- Another day, another deal with Google. Nine reportedly struck a $30 million-a-year cash deal with Google on Wednesday. (although neither side are officially confirming it yet)
- The AFR is reporting Junkee Media inked a smaller agreement and Guardian Australia and the ABC could have agreements wrapped up by the end of the week. That follows the Seven West deal we spoke about earlier in the week.
- Under the proposed Media code the options are basically: negotiate or arbitrate
- This could be Google setting the market rate before it goes into arbitration. Ie News can’t ask for $600 million when Nine’s already agreed to $30 million
- Nothing from FB yet. I wonder how those negotiations are going.
- What would you do with the cash? Well, the media union, the MEAA, says any money from these content deals must “end up in the newsroom, not the boardroom”
- Federal member for Hughes, Craig Kelly, has copped a 7 day ban from Facebook for “violating the company’s COVID 19 misinformation policy
- Facebook also deleted four coronavirus-related posts from Mr Kelly’s official MP Facebook page, including one where he likened the wearing of masks by children to child abuse.
- Mr Kelly has used his page, which has more than 80,000 followers, to promote treatments for COVID-19 at odds with official government and medical advice.
- Kelly revealed the 7 day ban in a bizarre interview with Cam Wilson of Gizmodo.
- At one point in the interview, Kelly is asked what fact checking he does before sharing Covid related stuff and gave this answer:
- Before I posted it, I checked the credibility of it. He had this long Jewish beard. He looked a bit … I looked him up to see that he was on the up and up and I satisfied myself. So I posted it to Facebook.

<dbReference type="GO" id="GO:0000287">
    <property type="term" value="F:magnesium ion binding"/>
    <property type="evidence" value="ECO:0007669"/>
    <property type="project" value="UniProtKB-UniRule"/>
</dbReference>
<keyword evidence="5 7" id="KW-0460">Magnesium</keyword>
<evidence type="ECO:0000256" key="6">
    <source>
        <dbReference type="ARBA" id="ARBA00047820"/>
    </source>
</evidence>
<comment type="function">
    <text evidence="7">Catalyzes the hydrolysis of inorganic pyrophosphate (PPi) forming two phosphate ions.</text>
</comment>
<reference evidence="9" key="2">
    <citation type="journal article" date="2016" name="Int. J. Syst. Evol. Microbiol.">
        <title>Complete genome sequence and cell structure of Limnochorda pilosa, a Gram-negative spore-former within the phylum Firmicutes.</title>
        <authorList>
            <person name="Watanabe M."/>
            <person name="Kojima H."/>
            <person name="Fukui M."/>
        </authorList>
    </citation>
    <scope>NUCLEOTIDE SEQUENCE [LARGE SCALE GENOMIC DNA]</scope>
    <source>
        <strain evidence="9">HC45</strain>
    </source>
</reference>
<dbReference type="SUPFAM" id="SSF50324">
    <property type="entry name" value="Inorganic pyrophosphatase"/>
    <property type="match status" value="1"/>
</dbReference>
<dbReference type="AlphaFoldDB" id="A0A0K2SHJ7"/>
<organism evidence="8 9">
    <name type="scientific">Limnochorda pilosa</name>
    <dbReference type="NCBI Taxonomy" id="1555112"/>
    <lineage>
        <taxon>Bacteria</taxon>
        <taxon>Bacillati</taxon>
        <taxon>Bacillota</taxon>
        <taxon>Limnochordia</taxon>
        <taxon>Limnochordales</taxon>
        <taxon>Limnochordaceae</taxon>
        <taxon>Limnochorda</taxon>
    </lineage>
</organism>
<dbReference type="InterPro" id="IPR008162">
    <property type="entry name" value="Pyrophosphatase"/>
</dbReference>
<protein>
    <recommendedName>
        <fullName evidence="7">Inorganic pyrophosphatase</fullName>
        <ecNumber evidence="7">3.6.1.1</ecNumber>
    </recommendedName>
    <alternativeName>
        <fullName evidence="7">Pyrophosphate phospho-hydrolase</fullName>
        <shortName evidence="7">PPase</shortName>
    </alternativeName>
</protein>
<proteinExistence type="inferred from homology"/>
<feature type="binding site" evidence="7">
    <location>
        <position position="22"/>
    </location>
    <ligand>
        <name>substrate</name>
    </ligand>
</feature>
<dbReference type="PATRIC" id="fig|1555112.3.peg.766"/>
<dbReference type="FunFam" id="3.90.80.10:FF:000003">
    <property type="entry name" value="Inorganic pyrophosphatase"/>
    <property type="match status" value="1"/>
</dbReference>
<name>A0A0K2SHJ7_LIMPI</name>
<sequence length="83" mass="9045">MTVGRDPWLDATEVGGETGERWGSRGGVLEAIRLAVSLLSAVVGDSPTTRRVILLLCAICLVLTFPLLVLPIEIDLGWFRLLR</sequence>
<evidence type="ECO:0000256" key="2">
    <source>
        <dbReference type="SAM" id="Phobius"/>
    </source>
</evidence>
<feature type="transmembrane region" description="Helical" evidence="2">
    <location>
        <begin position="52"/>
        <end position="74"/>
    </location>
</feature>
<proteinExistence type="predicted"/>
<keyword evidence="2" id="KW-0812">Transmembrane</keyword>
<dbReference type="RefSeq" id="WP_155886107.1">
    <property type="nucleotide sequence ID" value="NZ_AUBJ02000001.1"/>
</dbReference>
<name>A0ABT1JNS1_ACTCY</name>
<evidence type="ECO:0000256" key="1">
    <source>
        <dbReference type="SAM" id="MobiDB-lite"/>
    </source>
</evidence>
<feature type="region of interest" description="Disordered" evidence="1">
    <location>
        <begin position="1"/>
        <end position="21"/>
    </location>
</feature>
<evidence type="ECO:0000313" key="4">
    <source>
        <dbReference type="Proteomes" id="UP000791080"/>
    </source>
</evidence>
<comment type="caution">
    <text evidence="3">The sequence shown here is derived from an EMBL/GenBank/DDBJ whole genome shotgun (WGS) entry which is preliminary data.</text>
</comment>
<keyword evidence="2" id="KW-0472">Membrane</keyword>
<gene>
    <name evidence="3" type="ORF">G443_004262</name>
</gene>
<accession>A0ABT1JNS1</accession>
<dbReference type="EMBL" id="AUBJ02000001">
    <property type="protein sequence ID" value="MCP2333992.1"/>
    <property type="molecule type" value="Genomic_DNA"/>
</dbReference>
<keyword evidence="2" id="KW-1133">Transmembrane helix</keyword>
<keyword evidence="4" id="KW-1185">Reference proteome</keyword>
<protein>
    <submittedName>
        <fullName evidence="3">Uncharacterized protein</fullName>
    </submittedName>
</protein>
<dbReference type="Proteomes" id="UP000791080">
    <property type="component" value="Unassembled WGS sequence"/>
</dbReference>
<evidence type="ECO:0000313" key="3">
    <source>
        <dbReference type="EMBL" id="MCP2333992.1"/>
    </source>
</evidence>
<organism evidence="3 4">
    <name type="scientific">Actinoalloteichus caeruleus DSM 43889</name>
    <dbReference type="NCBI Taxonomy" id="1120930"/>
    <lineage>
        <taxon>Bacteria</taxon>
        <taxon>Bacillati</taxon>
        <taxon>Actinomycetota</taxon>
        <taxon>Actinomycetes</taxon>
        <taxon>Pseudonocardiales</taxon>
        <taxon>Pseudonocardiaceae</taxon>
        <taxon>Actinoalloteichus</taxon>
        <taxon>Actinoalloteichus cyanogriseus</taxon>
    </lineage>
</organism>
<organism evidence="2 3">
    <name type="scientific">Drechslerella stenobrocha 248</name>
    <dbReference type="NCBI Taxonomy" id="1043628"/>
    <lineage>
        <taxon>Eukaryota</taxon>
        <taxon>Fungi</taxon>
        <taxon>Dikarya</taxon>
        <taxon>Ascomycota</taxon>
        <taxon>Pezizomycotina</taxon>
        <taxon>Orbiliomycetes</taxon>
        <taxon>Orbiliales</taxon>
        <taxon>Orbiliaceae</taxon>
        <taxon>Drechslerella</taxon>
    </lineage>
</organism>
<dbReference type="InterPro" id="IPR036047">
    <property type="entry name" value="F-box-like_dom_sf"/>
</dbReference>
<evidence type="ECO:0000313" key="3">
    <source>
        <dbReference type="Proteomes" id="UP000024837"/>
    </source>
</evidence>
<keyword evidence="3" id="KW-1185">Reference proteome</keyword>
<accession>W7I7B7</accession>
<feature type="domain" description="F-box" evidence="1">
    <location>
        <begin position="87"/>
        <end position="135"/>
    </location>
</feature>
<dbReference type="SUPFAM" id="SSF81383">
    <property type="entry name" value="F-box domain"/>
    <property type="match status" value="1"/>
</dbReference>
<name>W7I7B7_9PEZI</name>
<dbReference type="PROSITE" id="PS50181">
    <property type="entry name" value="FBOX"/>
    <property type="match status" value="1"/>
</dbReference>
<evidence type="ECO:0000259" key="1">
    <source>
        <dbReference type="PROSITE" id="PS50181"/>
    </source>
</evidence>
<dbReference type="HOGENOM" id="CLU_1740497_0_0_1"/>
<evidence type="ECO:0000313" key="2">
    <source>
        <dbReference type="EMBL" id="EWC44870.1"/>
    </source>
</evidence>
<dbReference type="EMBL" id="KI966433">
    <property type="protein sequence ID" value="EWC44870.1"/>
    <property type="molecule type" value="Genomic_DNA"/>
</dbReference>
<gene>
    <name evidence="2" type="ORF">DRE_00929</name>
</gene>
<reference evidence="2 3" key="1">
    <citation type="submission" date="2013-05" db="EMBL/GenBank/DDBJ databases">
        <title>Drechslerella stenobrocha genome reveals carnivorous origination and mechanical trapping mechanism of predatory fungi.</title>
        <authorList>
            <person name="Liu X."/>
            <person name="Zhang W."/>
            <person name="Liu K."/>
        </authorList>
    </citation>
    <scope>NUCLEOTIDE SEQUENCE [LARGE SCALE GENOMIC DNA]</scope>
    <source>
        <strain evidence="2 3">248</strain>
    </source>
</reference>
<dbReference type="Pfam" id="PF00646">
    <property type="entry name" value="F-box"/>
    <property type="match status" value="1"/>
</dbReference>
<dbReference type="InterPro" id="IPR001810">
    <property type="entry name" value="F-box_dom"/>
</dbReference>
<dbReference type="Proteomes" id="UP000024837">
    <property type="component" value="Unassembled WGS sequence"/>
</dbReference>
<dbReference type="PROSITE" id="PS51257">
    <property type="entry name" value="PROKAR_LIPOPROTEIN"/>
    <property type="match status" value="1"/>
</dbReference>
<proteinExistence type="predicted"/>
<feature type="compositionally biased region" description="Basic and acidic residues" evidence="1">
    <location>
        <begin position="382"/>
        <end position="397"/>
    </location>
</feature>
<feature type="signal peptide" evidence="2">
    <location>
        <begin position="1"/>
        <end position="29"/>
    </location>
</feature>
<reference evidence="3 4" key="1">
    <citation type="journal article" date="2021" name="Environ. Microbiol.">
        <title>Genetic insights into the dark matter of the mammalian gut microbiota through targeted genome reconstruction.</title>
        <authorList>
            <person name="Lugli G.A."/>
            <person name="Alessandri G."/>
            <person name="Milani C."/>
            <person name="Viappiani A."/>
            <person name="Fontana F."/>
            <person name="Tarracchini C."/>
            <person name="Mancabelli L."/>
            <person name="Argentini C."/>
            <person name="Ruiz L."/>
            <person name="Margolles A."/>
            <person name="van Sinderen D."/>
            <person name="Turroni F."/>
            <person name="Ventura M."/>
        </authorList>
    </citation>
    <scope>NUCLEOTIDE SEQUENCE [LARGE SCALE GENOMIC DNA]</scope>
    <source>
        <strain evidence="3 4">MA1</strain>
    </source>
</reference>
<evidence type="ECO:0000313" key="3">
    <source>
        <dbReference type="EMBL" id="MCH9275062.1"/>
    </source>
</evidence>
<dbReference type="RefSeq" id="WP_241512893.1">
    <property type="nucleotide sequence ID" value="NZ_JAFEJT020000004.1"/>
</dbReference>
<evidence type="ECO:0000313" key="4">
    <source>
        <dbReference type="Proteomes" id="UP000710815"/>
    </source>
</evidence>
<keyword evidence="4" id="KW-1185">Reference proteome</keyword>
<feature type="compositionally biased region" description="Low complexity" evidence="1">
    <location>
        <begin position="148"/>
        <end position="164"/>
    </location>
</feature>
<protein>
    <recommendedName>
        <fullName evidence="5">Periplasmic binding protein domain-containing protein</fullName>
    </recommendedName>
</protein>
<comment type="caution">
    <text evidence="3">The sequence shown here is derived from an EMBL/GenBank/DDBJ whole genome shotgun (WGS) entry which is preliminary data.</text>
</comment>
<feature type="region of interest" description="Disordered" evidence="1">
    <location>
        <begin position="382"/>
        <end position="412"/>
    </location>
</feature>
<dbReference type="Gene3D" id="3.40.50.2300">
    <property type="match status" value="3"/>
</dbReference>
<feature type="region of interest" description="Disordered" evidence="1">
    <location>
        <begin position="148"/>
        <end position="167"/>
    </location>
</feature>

- Imagine you’re an Aussies entrepreneur, you started your business in 2013 making ecommerce software. Over the years you raise $11 million, and open offices overseas.
- Then you do the biggest deal of your life and sell your company to Amazon. What do you do?
- Selz, which was founded in Sydney, announced they had been bought by Amazon in January with 2 sentences of their website. And no one really noticed until this week.
- “We have signed an agreement to be acquired by Amazon and are looking forward to working with them as we continue to build easy-to-use tools for entrepreneurs.” CEO Martin Rushe
- There’s a few reasons Amazon might have wanted to do this deal, one would be as an acqui-hire (an acquisition primarily aimed at hiring Selz’s leadership team).
- Or it could the start of a Shopify v Amazon rivalry. So Amazon and Shopify don’t really compete at the moment, because Amazon is a marketplace where I can go sell things and Shopify lets me build an online store and process payments.
- Selz is a tiny version of Shopify,
- Amazon has had a crack at this before with something called Amazon Webstore, but that was shutdown in 2015
- Twitter has criticised proposed laws that would allow the Australian Federal Police to collect data from user accounts without letting the user know
- The proposal is part of the Surveillance Legislation Amendment (Identity and Disrupt) Bill – which was briefly introduced then shelved in the final week of parliament in 2020
- “We believe it will take sustained research, discussion and effort from government, industry and relevant expert civil society to appropriately reform this draft legislation and its relevant processes,” the microblogging service said
- “We are very concerned about the implications for Twitter’s own obligations as a company, as well as the rights and privacy implications for the users of Twitter and other online services,” it said.
- “Also, it does not appear that the bill has contemplated any processes to consider and protect the rights of any third-party users who may interact with the account… subject to a [warrant].
- Twitter asks if it is supposed to be handing over the keys to accounts if the law passes, noting it is not “technically feasible” for it to do so, as it does not store passwords in plaintext.
Not really tech but interesting: Circular economy: Coles using recycled bags to build new Melbourne supermarket